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Do Nothing

6 min

I have a confession. I don’t know how to live like an islander. 

When I was relocating from Chicago to Hawaii nearly four months ago, I promised myself that I wouldn’t bring any of my books. I wanted to attempt assimilating. This meant living life more as those around me. 

With my new in-person job as a community manager of college students, I wanted to rely on life itself to be my main source of consumption. The no books didn’t last all that long though. I gave in while I stumbled into the airport bookstore. 

The book I bought? Do Nothing by Celeste Headlee. I felt this need to learn how to do nothing successfully. No one ever taught me how to do that.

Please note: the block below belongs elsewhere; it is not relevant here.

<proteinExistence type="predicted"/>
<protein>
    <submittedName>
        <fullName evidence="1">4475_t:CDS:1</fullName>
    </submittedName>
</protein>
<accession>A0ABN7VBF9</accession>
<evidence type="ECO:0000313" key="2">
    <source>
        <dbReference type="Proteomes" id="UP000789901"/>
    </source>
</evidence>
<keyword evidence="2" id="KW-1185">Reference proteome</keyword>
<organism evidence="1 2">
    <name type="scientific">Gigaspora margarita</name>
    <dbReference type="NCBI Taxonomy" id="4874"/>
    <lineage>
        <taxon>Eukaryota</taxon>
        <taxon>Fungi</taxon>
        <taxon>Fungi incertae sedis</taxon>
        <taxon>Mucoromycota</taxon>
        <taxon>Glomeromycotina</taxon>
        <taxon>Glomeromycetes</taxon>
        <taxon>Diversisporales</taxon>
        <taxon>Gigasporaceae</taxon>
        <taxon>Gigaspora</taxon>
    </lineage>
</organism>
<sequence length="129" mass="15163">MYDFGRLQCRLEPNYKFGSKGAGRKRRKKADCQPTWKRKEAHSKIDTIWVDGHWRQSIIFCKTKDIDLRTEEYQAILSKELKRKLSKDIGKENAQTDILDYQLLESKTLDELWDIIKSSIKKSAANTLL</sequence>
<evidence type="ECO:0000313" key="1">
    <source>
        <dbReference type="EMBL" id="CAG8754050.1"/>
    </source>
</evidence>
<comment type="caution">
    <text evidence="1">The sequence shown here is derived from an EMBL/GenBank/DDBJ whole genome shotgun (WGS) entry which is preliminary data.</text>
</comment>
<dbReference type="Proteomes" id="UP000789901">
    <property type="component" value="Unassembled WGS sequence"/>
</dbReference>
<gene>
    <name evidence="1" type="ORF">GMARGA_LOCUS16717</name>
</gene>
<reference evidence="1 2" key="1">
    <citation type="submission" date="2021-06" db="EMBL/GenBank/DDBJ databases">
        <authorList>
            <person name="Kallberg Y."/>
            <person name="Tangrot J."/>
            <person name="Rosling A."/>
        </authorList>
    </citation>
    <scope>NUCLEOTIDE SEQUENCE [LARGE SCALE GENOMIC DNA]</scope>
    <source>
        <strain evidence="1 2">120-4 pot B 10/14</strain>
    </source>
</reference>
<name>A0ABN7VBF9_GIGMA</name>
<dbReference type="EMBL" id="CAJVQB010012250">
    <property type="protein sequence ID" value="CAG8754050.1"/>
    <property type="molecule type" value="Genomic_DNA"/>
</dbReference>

Since living in O’ahu, I’ve given into this curiosity and gone down the rabbit holes. I registered a library card and checked out books on the brilliance of boredom and how to find inspiration in idleness. I find myself stepping away as much as I can from the Type A tendencies of planning my life to “go with the flow”. 

Where I was previously in Chicago, having plans was the norm. I’ve been trying out a life without plans. I felt this incessant languishing feeling of life going by without living much of it. The pandemic was definitely a part of it, but I’ve since realized how important the environment matters.  When I was living in my quaint apartment in gloomy Chicago with two roommates without any sunlight coming into my room, I questioned whether this was who my past self envisioned my life to look like.